With a gleam in his eye, he quickly replied, “If you tell me when you’re going to die, I’ll tell you if they will last!”
My left hip revision lasted eight years, but then developed an infection, which had to be dealt with. For almost two years, from 2015–17, I had a draining wound in my left upper thigh. It was biopsied, incised and drained, packed, and again incised and drained, with only brief periods of closure. I was also seen at a wound clinic, where treatment continued without success. Finally, a sinogram and computed tomography scan revealed two abscess cavities, connected by a sinus tract, inferior and medial to the inside angle of my left hip prosthesis. A second cavity was located above and lateral to the acetabular component of my prosthesis.
I was now living in Texas, so I could not return to Wisconsin to have Dr. Heiner treat this infection. Instead, I was referred to Jorge Casas-Ganem, MD, of Dallas, an orthopedic surgeon who treats joint infections and performs revision surgery. When local doctors are uncomfortable treating a complicated patient, Dr. Casas is their choice. Certainly, I am known as a complicated patient.
On Oct. 10, 2017, Dr. Casas performed surgery on my left hip prosthesis and replaced the titanium cup, the polyethylene liner and the titanium femoral head. The femoral rod remained. Coagulase negative Staphylococcus epidermidis was identified in the cultures taken from the prosthetic components, and I was given appropriate intravenous antibiotic treatment as an inpatient, which continued as an outpatient.
At the present time, I continue on oral doxycycline hyclate 100 mg b.i.d. I remain under the care of Dr. Casas, who is one of the most meticulous physicians I have ever met. On my surgery date, he refused to proceed with my surgery until he had every type of prosthetic part available to choose from. I am certain this contributed to my successful surgery.
Eyes: For the past year, I have experienced yet another effect of my RA. In November 2016, the sclera of my left eye became very reddened, and I had extreme photophobia. Shortly after this, my right eye also developed redness. I was seen by ophthalmologist Richard Moore, MD, who diagnosed me with episcleritis. I am using prednisolone acetate 1% ophthalmic suspension, and this has successfully brought the inflammation under control. I continue under his care.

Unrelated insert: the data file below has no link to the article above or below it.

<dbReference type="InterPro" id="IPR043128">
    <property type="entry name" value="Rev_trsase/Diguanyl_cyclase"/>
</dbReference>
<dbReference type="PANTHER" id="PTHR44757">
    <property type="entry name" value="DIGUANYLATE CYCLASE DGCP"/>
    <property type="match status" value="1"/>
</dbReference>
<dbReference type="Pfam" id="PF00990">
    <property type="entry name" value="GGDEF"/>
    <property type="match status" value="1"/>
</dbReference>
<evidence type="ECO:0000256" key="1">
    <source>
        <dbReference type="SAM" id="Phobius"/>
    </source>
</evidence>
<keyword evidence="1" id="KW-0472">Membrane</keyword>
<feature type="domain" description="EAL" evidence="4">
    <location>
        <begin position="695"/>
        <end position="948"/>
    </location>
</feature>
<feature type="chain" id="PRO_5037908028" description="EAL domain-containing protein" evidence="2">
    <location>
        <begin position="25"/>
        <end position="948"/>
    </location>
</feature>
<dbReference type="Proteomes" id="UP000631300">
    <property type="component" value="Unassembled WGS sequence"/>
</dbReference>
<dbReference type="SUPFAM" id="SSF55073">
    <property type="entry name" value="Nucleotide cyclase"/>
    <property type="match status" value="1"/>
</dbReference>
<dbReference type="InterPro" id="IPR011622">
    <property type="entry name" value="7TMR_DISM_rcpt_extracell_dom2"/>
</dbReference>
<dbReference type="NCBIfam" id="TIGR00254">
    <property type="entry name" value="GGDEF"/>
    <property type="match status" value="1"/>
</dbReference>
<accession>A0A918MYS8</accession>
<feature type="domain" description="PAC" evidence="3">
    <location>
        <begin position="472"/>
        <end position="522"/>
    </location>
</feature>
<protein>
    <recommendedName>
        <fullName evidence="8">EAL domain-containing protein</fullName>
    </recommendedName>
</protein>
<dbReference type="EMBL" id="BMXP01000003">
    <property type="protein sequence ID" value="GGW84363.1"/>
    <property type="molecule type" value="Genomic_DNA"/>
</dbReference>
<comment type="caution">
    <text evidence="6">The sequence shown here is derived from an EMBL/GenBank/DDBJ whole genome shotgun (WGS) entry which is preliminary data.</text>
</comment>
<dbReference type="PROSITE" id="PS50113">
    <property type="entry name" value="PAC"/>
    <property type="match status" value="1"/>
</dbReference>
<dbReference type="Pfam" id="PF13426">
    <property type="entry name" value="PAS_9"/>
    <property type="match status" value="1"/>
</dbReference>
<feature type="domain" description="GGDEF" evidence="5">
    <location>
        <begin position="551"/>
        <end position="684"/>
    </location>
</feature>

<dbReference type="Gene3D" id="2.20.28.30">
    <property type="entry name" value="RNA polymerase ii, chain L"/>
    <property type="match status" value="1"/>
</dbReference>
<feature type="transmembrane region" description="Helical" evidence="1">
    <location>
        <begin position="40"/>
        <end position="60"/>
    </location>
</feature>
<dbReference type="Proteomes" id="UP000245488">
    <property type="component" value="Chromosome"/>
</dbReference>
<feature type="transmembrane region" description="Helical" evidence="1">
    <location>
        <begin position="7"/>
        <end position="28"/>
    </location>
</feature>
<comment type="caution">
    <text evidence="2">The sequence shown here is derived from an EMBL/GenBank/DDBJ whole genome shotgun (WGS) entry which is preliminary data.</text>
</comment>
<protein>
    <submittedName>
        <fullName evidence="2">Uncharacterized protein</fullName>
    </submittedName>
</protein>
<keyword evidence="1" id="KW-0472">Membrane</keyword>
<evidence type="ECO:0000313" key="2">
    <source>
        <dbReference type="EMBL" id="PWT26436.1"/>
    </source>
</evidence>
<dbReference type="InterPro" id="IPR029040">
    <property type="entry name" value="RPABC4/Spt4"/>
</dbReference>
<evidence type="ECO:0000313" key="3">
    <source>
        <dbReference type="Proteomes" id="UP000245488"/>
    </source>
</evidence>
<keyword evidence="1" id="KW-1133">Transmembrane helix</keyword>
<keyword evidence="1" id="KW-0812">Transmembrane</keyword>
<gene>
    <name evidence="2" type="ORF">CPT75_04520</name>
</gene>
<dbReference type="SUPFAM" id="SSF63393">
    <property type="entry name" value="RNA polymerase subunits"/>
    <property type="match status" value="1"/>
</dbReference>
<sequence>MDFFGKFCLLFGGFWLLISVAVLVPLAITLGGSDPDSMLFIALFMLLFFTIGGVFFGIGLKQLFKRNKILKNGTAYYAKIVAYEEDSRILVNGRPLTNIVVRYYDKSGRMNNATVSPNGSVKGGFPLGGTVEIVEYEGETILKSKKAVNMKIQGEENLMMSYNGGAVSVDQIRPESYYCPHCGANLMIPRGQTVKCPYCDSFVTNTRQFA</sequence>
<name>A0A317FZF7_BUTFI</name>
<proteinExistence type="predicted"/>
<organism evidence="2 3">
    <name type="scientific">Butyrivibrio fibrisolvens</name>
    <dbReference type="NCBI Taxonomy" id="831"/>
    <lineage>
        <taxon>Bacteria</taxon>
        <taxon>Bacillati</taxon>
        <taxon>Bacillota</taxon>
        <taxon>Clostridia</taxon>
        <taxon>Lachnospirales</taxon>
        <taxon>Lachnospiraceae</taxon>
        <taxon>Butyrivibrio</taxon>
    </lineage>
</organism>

Dr. Moore has included my rheumatologist, Dr. Heidi Schneider, in his treatment plan; he knows my history and understands the link between RA and eye inflammation. This is an example of two specialists working together to benefit the patient.
Rehab: Rehabilitation has also played an integral part in my life for the past 40 years. Both physical and occupational therapists have helped me regain strength and mobility, as well as improve daily function. Most recently, Jennifer Billodeaux, MPT, has been a great help to me by encouraging me to work hard to increase my walking ability. She carefully considered all of my diagnoses and then designed an exercise program to allow for my limitations. Jennifer has been able to instill an attitude of “Yes, I can do this” when I thought I could not.
An exemplary physical or occupational therapist knows when to encourage the patient while at the same time being realistic. Once I commented, “Look at how effortlessly those women walk on the track. I’ll never be able walk like they do.”
Jennifer was quick to reply, “But remember, Sarah, they have not had all the hip replacements or lived with all the chronic illnesses that you have.” She was absolutely right! I am glad that I can still walk at all.
Family Support Remains Key
In addition to all of the healthcare professionals who have affected my life, my family members have cared for me, loved me and accepted me despite all of my limitations. My daughter, Laura, was born four years after my RA diagnosis. She grew up with a mother who had pain, numerous surgeries and needed help doing many daily tasks. Laura entered and won first place in a Mother’s Day contest when she described me as inspirational in my approach to living with RA. Even as a young adult, she offers to help me and teaches her children to look for ways to meet the needs of others.
My granddaughter, Kate, once told me, “You have a lot of things wrong with you, but you’re still a good grandma!”
My husband, Gary, has helped care for me for the past 40 years, performing everything from packing my thigh wound nightly for almost two years to cooking meals, house cleaning and emptying commodes. He is known as the “caregiver extraordinaire” to our friends, who marvel at his attitude and willingness to serve. As all of my doctors and therapists know, Gary can be found always at my side in the hospital or at any appointment.
I am truly blessed to have been assigned a life of living with RA. Without this difficult life, I would never have met so many amazing people, nor would I have been able to touch the lives of others for the past 40 years.
Sarah Troxell, RN, BSN, was the nurse coordinator and patient educator for the Coordinated Rheumatology and Pain Management Programs at Mercy Medical Center in Oshkosh, Wis., until her retirement. She is an emeritus member of the ARHP. She now resides in Longview, Texas.